Above the open floor of the canyon, and past the mine road junction on the bald north ridge, are some curious “Stegosaurus” looking rock outcrops, which can serve as a landmark from a great distance. We came to the end of the road (The length of which from the O.P. Miller Trailhead is very rocky) and met the Wilderness Boundary. At this point we made a costly mistake. We did not see the trail turn back to the northeast but instead followed the creek drainage through dense foliage due west. The next 1,500 feet of elevation gain was a hard fought bushwhack and stair climber event up an incredibly steep open south facing ridge. We had lunch along the spine of this ridge once on top and had tremendous views of the canyon, Tooele Valley and Great Salt Lake far below.

After lunch we continued west along this ridge coming ever closer to the foot of the 10,000 foot escarpment of the North Willow headwall. We were now on an open almost level grassy ridge with Indian paintbrush, Bluebell, Yellow Balsamroot, rocky/craggy peaks strewn with snow slides and drifts clinging to their summits and shadowy places. We came upon a large pine in a group or tiny island of trees along this ridge. This grand old solitary conifer looked much like a Japanese ornamental tree. It is probably a tortured ancient limber pine but I could not be sure. As we were approaching the base of the cliffs, all of a sudden we struck a good trail that was the same trail we missed far below.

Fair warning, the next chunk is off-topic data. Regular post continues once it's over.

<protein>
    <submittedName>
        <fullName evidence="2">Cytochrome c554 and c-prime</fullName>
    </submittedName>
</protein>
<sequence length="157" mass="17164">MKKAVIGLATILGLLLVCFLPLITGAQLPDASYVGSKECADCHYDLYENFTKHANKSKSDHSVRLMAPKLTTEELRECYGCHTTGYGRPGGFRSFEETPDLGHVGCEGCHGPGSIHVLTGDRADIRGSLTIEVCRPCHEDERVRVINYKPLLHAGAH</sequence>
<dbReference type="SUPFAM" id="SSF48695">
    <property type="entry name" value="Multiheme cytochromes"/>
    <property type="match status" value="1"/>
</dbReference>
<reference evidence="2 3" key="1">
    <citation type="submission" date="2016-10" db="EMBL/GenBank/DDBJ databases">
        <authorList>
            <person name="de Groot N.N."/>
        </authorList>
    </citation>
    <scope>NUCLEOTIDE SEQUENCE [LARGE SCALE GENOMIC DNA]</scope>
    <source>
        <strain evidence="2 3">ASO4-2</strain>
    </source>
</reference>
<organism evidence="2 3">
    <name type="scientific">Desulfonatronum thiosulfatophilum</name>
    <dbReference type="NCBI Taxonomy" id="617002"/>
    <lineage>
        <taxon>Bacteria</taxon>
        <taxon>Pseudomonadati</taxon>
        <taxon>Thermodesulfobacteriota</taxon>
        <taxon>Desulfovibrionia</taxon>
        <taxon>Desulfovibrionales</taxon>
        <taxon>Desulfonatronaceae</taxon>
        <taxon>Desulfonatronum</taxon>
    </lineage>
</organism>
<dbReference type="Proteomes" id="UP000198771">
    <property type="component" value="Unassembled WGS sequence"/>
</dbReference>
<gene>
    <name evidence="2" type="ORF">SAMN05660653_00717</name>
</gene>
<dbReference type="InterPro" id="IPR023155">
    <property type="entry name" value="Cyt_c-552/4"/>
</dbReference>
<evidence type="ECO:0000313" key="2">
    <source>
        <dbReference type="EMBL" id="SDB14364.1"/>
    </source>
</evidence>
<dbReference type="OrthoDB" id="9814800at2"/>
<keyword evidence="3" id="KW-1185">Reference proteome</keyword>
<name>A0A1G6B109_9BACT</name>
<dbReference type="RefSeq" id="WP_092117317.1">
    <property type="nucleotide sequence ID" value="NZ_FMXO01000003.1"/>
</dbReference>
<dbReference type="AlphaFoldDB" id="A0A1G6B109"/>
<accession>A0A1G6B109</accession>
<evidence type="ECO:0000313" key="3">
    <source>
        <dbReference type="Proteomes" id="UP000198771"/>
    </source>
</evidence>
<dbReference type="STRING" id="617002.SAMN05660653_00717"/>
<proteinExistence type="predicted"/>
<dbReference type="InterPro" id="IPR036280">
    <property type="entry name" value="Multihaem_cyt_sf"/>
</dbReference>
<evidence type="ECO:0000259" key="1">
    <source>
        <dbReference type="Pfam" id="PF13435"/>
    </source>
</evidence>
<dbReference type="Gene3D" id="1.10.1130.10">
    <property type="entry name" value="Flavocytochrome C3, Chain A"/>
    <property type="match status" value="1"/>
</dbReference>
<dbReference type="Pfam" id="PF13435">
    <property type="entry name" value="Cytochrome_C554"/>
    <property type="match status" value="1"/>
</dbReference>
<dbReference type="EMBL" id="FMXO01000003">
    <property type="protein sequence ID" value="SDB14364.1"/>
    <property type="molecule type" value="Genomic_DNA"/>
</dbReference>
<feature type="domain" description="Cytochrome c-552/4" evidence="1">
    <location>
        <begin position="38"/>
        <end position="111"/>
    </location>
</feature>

Moral of the story is this: At the end of the road in the Left Fork of North Willow Canyon, look for a foot trail angling back to the northeast up the open slope and you will avoid the nasty bushwhack that we endured. The transition from the end of the road to the footpath is clearly discernible on Google Maps in satellite mode, so check it out before you go because it is not so obvious on the ground.

Once you are up under the rim, the setting is almost sub alpine. There is a tiny fast flowing rock bottom creek that issues from tiny North Willow Lake and tumbles tumultuously down the canyon.

If you stay on the trail heading south, you will crest the ridge and drop down into Mining fork of South Willow Canyon. A long but scenic alternate route to South Willow Lake would be to follow the described trail from the OP Miller Trailhead, up and over the intervening ridge, down into Mining Fork of South Willow Canyon and then to the lake. The high ridge tops separating these canyons are blown barren and above the treeline.

The vegetation that exists in this primitive wilderness is very susceptible to damage by trampling so stay on established trails. The views of Tooele Valley and the Great Salt Lake to the north are amazing from up there and the temperatures are a sight cooler as well. So, if you have some strong legs and don’t mind a climb up a pretty decent trail over the 4th of July weekend, consider an exploration up Left Fork of North Willow Canyon.